In my opinion, the Blackhawk Serpa Active Retention holster is a severely flawed design. It offers the theoretical advantage of security while, in reality, offering none. It does not hold up to the rigors of realistic training. It accentuates the possibility of an unintentional discharge. It is unsafe.

If you, or anyone known to you, are currently using one of these holsters, please reconsider."

Sincerely,

Paul Gomez

Before I start I want to say that I respectfully disagree with Mr. Gomez on the ND issue and I would go as far as to say that it was probably caused by USER error. Holstering and unholster a weapon using the Serpa is the same as any holster, you leave your finger OFF the trigger and index on the side of the frame until you are ready to shoot. Was Mr. Gomez present during these ND's or was this hear-say from another individual. I've used this holster for range and competition classes and I would have to say that the concerns of debris locking up the holster are valid.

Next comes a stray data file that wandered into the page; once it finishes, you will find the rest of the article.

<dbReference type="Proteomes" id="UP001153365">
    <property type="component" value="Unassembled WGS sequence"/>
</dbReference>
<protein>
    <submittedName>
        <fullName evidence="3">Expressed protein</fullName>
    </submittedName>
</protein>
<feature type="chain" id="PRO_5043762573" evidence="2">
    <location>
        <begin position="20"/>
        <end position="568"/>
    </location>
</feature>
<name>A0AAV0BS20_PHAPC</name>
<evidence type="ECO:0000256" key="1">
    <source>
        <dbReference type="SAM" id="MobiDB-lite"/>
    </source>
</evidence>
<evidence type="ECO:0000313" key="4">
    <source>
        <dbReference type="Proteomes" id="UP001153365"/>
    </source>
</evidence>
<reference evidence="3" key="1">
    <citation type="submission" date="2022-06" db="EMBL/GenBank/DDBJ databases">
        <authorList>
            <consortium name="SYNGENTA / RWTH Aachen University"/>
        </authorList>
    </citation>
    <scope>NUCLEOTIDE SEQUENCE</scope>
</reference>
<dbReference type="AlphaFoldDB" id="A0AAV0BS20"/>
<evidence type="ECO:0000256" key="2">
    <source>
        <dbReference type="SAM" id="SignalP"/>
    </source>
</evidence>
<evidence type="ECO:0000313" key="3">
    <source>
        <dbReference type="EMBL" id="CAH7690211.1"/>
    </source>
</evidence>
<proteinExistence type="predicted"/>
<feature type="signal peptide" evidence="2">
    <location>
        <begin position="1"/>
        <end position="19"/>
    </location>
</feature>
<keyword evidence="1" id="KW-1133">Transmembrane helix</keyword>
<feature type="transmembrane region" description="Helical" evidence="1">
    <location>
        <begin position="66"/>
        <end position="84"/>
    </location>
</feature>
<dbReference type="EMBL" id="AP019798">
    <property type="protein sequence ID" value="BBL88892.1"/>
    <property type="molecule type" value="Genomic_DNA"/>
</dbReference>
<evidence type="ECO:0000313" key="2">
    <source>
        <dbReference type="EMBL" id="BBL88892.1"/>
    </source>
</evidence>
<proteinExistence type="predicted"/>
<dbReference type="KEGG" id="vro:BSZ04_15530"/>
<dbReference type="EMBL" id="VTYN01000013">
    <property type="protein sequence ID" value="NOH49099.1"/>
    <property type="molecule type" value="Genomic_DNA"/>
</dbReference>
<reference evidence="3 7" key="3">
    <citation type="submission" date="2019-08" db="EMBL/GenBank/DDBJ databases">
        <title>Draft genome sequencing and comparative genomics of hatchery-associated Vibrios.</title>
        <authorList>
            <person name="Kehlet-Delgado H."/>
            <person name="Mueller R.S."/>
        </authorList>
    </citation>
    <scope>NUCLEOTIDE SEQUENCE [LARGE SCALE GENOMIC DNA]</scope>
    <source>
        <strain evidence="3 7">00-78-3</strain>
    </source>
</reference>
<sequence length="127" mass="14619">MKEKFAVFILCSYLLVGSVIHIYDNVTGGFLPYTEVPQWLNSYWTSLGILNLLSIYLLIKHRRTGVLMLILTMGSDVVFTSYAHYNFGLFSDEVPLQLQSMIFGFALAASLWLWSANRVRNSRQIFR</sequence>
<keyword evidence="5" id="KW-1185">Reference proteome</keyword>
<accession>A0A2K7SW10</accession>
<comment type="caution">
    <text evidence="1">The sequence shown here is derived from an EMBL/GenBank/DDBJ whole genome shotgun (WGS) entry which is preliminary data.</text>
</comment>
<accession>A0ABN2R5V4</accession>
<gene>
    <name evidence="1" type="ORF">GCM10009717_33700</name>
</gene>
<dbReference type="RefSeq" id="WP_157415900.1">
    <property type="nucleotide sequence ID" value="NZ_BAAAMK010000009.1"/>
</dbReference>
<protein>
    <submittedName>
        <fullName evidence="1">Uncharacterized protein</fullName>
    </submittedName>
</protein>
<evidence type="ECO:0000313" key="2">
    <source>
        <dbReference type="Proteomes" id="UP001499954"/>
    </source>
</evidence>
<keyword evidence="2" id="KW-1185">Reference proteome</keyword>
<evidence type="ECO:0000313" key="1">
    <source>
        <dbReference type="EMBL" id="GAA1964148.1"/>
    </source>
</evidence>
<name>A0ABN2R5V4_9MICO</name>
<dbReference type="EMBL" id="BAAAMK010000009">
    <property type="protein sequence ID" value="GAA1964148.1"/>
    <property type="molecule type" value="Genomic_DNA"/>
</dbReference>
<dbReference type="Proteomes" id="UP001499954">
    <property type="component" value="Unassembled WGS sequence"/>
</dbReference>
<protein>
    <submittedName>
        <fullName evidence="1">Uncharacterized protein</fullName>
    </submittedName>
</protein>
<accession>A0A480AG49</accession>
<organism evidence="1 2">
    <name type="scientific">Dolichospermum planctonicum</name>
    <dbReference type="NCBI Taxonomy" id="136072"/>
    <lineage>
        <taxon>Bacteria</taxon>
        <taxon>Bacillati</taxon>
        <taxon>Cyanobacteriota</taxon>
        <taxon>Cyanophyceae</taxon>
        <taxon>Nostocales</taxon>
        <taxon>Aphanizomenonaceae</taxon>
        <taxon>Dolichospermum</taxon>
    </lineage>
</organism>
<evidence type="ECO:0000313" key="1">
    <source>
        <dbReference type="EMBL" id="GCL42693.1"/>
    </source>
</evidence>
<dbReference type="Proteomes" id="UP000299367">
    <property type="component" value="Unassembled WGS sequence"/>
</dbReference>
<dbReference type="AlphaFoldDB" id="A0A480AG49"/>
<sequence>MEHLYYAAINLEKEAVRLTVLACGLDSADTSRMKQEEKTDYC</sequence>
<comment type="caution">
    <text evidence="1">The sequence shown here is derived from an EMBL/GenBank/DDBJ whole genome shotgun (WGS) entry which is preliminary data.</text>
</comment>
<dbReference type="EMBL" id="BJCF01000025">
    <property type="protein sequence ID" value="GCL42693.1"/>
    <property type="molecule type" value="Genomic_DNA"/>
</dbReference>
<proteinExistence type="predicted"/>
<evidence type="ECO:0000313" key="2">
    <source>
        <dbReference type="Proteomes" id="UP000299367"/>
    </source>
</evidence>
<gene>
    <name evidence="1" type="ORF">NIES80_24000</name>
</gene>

BsChoy
January 29, 2006, 06:02 PM
Good holsters but, you need to buy the attachment they make for a closer fit to the body...I got rid of mine too quickly cuz it stuck out to far before I found that attachment...

fastbolt
January 29, 2006, 06:18 PM
I bought one for range duties, but it was the 'plain' one, without the locking device.

After having examined one with the locking device bought by another of our guys, I just didn't care for the index finger operated button. (Of course, I never cared for the clamshell revolver holsters, either.)

I thought it was interesting that the dealer selling it to me casually mentioned that they'd heard of the backplate breaking from some customers, but had heard that when their customers called the company they'd sent them a new, 'improved' backplate ... and that I might just want to call and ask for one right away.

Rob1035
January 29, 2006, 06:38 PM
I'm with 45R, the ND thing is user error (hence negligent versus accidental), and the dirt/debris problem, well, I haven't experienced it in my range use, *shrug*

MHO of course